Montagne and his team usually hammer out ideas for a week or two before they start cooking, trying to prepare a new dish ahead of the point at which an ingredient on the current menu is going out of season, like morel mushrooms are now.
Perry Hendrix, chef de cuisine at the West Loop Mediterranean eatery Avec, said he likes to change the menu frequently, but doesn’t put a dish on the menu until he’s “thought about it for a while and run it as a special on the menu.” He’s carried a small Moleskine notebook for years to jot down ideas in, and increasingly uses the notes feature on his iPhone as well.
“I am often most inspired for a new dish by a sauce, vinaigrette, rub or glaze that I encounter in cookbooks old and new, publications and from other restaurants,” he said. “A good sauce is something you remember for a long time and is good on a lot of different things.”
Lately, Hendrix said he’s been inspired by taking some of his personal favorite foods and translating them for the menu. The restaurant’s whole roasted fish with marinated artichokes, radish, lavender vinaigrette and chickpea crepes is his Mediterranean spin on a fish taco.
Hendrix said that he doesn’t like to think about developing or keeping up with trends, but rather being current.
“People’s attitudes about how and what they eat have changed and will continue to change. … So I do focus on what is current, but ultimately it has to be something I want to eat,” he said. “That has always been the litmus test for me — do I want to eat it? And from there, I hope that other people do too.”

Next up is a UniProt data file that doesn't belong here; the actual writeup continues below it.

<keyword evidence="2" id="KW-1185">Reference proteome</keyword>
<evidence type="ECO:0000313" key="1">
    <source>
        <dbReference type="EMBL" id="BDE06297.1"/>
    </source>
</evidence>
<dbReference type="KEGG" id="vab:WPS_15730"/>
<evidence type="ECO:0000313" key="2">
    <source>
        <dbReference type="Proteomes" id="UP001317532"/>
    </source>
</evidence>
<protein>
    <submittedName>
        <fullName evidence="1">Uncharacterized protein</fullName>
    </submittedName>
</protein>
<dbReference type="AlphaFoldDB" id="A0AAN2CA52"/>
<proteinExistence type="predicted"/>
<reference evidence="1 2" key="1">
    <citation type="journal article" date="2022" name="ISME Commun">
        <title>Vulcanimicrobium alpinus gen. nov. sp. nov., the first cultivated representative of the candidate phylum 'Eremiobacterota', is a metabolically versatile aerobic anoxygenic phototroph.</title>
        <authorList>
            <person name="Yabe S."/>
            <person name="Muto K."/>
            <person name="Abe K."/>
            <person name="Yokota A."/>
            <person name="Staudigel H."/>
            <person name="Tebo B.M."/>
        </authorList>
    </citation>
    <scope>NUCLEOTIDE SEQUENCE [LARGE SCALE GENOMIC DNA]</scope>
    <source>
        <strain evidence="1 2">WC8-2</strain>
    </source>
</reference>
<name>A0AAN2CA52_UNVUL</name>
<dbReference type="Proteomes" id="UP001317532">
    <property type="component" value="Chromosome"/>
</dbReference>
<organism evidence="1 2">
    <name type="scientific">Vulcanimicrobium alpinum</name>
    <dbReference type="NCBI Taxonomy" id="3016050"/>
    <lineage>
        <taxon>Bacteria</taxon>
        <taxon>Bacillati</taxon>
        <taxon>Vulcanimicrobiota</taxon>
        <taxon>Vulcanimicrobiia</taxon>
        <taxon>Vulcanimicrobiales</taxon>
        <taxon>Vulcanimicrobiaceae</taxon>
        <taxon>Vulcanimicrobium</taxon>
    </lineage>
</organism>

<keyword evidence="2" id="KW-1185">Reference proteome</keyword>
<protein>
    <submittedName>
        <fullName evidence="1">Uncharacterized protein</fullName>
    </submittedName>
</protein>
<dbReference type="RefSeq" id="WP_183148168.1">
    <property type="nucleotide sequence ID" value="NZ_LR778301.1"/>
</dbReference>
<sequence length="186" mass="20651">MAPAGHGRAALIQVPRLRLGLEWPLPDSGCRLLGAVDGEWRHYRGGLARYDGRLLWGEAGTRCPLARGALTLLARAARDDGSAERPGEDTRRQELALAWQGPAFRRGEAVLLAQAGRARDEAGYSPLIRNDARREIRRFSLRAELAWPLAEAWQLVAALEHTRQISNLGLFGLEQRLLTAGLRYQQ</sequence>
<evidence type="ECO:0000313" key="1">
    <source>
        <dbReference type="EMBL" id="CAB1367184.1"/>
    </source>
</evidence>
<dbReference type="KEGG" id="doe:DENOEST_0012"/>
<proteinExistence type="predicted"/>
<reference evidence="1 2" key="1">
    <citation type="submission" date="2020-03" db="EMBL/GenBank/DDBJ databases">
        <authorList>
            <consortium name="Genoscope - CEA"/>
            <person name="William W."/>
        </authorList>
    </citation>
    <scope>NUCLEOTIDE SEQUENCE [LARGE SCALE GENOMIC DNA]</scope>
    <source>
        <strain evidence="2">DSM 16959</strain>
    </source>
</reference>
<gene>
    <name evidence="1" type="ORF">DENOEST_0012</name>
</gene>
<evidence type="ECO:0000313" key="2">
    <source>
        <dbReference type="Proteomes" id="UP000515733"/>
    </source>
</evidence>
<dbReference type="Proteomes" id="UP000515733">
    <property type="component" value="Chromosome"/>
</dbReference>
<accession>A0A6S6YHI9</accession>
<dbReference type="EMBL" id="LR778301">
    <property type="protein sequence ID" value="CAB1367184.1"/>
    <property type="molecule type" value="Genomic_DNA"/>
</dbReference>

We are surrounded by toxic chemicals every day – around 80,000 worth, according to the Environmental Protection Agency (EPA). From the pesticides on the foods we eat to the latest tech gadgets and hottest new beauty products, chemicals are everywhere.
Unfortunately, these chemicals, such as bisphenol A (BPA), formaldehyde, phthalates and toxic flame retardants, are easily absorbed into our bodies and have been linked to obesity, infertility, asthma, heart disease and even cancer. Toxic chemicals are especially troubling for kids, as their bodies are much smaller and are still developing.
In fact, a recent study in the journal Environmental Health Perspectives found that exposure to chemicals like flame retardants found in furniture and stain resistant items may cause breast cancer. What’s more, many of these chemicals have never been tested for their safety in humans, and experts agree strong legislation is needed.
It’s impossible to completely avoid chemicals, but there are things you can do to reduce your exposure and the level of toxicity in your body.
“You can significantly cut down on the toxic chemicals you eat if you’re being careful about your food choices,” said Rick Smith, co-author of “TOXIN TOXOUT: Getting Harmful Chemicals Out of Our Bodies and Our World.”